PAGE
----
Go for it Virginia!

Ka kite

mewcomm said...

Hello Virginia...

Some "work literacy" observations for your presentation:

1) Tie employee reviews and compensation to the adoption of and demonstrated competence with new methods and tools. Hit the workplace underachievers where it hurts. In the pocketbook.

2) Stop enabling those who cannot or will not learn. Discourage, (even penalize) employees that assist others in performing routine software/workflow tasks. Those that cannot do the job should be dismissed.

I know these suggestions sound barbaric to you academics but it's time for people to take responsibility for themselves. This is not to dismiss the fast moving dynamics facing educators or mock some of the very interesting challenges you and your colleagues are working on. Work place literacy skills (or lack thereof are also a leadership issue in American companies.)

The amount of wasted time time and efficiency due to poor work literacy skills is staggering. This you know. There are so many studies supporting this claim that one need not even cite the source.

And by the way.... each weekend I spend one hour on Lynda.Com in a hopeless attempt to keep up with the blistering pace of work tools and collaborative change.

Thanks for interesting posts.

V Yonkers said...

Ken: Read my post tomorrow about the feedback I got on my presentation, as the group seemed to agree with you (along with some interesting additional points)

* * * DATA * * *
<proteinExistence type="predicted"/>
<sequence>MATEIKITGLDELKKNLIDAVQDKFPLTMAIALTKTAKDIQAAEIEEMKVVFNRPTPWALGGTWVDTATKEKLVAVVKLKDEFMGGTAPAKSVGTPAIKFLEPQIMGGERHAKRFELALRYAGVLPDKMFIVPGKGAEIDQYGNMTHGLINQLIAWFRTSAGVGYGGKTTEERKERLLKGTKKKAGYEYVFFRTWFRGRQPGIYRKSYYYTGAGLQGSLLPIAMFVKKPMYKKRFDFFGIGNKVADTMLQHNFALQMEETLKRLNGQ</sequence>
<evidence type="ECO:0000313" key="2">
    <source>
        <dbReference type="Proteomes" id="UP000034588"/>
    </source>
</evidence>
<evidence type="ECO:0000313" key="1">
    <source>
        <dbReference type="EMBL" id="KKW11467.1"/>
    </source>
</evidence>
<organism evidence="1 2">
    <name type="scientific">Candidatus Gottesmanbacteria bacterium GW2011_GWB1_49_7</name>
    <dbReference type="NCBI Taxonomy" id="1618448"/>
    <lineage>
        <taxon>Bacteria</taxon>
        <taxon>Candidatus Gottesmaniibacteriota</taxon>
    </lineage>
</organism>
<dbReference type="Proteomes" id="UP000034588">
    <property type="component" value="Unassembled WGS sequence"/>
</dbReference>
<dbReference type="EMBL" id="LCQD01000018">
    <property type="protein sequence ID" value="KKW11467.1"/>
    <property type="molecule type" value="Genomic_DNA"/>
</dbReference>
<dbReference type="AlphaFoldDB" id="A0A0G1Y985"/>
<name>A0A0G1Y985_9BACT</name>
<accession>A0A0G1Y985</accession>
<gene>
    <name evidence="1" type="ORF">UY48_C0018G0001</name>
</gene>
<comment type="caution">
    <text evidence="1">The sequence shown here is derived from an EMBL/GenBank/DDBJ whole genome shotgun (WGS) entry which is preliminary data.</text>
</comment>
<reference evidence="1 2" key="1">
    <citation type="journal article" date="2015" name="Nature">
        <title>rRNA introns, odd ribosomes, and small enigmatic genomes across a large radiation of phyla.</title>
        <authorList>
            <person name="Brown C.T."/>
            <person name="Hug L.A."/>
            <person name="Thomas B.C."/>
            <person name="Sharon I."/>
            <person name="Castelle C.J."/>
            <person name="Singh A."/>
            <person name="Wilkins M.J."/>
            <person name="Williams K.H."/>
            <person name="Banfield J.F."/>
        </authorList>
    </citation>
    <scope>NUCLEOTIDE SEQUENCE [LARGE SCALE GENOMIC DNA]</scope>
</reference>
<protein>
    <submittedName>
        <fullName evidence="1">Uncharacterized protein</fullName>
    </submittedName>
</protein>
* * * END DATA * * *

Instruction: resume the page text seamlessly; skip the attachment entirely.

Mike: Thanks for the comment. I'm not sure I agree with you, though, on the efficiency part. As I have written before on this blog, my experience has been that companies say they want workers with one set of skills, but in fact they hire for a specific skill that is needed at the time. My philosophy is they get what they choose: a worker with discrete skills rather than a worker that can grow with the company.

However, I especially don't like the way "efficiency" is used (either in the academic setting or the workplace) as a quantitative measure of output. I feel our world economy has shifted from a "commodity" model to a value added, knowledge economy. This means that workers need to have more than the ability to produce more in a standard format.

An example would be when I called my internet service provider. In an effort to be "efficient", the customer service agent went through the standard questions to diagnose my problem. The problem: my computer and set up did not fit the "standards" so the questions meant nothing. What was "efficient" was to go through the set questions, identify the problem, get off the line for the next customer. What really happened was that she ticked me off, so I hung up, and considered discontinuing the service. She was wasting MY time, but her time was spent efficiently for the company. The next person I called, talked me off the edge, calmed me down, then asked me questions and answered my questions until we had negotiated an understanding. This was necessary for him to complete his work, but not necessarily the most efficient process from the company's stand point. However, the outcomes between the first and second worker were very different. This is what I think we are trying to figure out with the work literacy. How do we balance the old efficiency models still being used to measure outcomes, with the new demands of knowledge work?